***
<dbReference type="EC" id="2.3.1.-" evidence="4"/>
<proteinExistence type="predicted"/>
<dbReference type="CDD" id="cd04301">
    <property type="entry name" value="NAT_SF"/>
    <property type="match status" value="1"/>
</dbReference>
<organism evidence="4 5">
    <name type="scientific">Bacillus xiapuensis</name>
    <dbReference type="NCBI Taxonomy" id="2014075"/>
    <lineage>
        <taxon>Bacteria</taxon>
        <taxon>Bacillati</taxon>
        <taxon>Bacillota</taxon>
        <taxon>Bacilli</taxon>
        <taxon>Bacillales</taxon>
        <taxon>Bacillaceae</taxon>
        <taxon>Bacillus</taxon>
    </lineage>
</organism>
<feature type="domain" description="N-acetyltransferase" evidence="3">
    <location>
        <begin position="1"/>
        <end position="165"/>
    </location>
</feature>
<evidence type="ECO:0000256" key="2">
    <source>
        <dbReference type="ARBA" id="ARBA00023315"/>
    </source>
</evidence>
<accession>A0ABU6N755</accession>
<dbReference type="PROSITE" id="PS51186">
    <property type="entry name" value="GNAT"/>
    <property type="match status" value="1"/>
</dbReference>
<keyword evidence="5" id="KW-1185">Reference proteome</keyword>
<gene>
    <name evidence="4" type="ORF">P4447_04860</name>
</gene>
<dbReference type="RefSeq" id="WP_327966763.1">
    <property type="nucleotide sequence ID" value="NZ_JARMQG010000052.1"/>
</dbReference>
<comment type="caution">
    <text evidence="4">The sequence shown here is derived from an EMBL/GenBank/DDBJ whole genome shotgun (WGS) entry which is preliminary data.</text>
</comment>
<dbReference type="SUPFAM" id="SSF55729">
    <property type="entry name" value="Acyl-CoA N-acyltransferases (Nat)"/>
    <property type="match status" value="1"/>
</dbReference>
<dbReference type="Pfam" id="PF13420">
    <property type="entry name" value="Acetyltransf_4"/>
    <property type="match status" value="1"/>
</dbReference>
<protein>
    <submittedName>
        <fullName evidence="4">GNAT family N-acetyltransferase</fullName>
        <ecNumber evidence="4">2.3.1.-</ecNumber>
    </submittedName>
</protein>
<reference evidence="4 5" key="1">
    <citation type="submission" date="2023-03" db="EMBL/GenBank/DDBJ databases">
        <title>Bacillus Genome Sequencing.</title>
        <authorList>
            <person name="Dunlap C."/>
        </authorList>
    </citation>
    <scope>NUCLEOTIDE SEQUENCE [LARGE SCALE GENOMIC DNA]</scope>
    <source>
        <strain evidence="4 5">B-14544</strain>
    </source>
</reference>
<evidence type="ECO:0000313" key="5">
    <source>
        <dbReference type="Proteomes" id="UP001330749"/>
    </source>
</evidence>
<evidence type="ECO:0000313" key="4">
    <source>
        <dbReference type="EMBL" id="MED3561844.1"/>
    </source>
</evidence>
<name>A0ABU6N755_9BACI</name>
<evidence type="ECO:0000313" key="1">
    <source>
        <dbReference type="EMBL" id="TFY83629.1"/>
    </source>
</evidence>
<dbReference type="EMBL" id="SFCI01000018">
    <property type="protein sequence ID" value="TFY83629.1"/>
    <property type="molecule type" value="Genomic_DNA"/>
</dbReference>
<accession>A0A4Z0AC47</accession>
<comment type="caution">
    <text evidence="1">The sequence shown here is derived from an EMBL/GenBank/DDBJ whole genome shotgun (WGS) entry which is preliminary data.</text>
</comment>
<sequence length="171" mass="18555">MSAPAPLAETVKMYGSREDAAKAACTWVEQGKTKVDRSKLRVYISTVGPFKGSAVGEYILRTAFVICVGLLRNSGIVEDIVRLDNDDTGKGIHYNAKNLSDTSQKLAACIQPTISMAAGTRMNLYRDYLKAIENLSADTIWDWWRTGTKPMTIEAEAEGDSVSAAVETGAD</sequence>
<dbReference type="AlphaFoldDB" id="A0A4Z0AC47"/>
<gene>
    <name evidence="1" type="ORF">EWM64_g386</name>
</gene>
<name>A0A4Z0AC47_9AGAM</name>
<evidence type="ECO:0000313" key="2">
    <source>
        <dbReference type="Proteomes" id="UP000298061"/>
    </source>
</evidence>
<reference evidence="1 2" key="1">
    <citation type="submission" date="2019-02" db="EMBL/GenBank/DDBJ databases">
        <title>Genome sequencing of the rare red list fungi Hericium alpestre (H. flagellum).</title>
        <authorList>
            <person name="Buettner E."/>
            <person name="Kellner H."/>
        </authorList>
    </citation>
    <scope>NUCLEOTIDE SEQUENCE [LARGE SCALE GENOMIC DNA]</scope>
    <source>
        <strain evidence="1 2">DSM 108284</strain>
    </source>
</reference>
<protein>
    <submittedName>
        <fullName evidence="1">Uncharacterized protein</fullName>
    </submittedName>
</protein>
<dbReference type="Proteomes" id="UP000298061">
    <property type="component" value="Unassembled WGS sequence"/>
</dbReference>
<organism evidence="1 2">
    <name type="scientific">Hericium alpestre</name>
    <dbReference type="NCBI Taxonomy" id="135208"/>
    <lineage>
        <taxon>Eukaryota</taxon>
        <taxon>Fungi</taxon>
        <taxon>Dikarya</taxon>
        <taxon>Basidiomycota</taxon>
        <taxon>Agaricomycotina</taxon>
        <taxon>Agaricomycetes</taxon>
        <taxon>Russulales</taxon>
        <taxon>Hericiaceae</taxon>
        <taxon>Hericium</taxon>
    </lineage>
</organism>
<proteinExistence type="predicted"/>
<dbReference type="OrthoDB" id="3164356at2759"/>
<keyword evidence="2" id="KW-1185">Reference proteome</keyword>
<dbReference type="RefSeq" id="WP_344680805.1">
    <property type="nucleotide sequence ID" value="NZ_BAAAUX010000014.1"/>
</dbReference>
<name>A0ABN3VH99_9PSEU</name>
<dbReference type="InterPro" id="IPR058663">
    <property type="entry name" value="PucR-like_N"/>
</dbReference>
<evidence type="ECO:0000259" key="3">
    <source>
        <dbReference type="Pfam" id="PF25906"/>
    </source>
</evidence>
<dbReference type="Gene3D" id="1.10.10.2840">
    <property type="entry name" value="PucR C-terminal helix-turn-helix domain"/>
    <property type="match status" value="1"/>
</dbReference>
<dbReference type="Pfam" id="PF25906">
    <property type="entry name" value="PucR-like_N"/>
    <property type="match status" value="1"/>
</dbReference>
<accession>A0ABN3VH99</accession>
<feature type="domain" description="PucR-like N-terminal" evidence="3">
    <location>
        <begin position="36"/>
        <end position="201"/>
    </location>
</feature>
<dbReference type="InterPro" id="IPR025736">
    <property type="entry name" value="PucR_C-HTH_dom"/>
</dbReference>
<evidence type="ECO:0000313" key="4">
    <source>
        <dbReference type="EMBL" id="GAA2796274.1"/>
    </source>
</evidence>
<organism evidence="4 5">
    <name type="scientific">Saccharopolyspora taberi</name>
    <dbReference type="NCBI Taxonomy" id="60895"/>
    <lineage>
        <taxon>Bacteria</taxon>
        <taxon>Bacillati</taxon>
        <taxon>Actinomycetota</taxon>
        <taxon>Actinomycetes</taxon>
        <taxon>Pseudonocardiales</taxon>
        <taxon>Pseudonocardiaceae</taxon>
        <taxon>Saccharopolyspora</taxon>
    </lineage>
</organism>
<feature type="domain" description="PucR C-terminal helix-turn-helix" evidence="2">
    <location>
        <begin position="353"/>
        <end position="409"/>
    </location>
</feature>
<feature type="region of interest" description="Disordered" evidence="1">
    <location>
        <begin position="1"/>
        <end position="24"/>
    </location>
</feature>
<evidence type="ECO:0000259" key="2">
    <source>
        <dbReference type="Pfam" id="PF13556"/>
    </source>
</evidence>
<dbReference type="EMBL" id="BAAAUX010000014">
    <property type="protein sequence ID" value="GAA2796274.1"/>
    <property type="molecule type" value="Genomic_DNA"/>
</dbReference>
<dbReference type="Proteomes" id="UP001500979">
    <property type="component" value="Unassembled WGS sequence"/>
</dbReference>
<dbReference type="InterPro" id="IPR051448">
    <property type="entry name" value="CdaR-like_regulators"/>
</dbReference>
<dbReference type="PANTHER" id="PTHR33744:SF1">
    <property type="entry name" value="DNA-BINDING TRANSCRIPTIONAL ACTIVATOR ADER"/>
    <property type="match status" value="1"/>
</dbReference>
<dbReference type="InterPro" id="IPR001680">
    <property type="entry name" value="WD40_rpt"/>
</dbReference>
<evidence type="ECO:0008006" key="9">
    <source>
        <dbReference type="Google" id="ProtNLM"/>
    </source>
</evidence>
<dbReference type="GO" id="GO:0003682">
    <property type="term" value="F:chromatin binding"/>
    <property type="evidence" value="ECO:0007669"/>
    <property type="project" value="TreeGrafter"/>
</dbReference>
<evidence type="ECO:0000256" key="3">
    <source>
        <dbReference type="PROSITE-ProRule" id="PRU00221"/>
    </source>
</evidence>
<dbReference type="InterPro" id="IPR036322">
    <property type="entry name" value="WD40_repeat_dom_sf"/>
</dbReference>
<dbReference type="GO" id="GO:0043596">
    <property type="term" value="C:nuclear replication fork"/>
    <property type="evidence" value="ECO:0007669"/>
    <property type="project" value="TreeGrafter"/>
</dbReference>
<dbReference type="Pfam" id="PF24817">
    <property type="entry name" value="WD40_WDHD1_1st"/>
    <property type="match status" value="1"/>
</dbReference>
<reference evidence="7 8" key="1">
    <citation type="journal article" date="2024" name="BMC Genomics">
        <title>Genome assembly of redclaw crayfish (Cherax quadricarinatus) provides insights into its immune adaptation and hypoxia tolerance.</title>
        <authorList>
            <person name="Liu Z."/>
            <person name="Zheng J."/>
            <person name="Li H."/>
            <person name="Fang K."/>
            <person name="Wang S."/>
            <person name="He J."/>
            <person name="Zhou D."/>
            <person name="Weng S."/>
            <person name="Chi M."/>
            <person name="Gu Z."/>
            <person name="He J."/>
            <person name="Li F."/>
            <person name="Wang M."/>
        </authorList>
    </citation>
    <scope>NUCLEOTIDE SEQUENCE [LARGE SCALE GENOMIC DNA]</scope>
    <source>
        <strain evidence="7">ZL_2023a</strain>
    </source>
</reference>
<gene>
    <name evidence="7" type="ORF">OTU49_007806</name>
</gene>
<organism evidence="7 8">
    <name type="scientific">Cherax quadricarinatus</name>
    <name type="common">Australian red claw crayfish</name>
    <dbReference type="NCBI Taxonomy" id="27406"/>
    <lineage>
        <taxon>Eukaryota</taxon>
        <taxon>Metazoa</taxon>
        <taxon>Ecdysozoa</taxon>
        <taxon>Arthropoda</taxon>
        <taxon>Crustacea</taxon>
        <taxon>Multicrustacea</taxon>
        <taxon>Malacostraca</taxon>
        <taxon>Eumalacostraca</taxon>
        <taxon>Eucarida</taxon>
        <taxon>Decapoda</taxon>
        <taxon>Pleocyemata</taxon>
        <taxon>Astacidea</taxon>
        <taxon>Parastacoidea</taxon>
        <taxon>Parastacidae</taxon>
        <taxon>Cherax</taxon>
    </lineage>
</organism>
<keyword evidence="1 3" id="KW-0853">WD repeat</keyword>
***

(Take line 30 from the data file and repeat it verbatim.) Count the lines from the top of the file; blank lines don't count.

</evidence>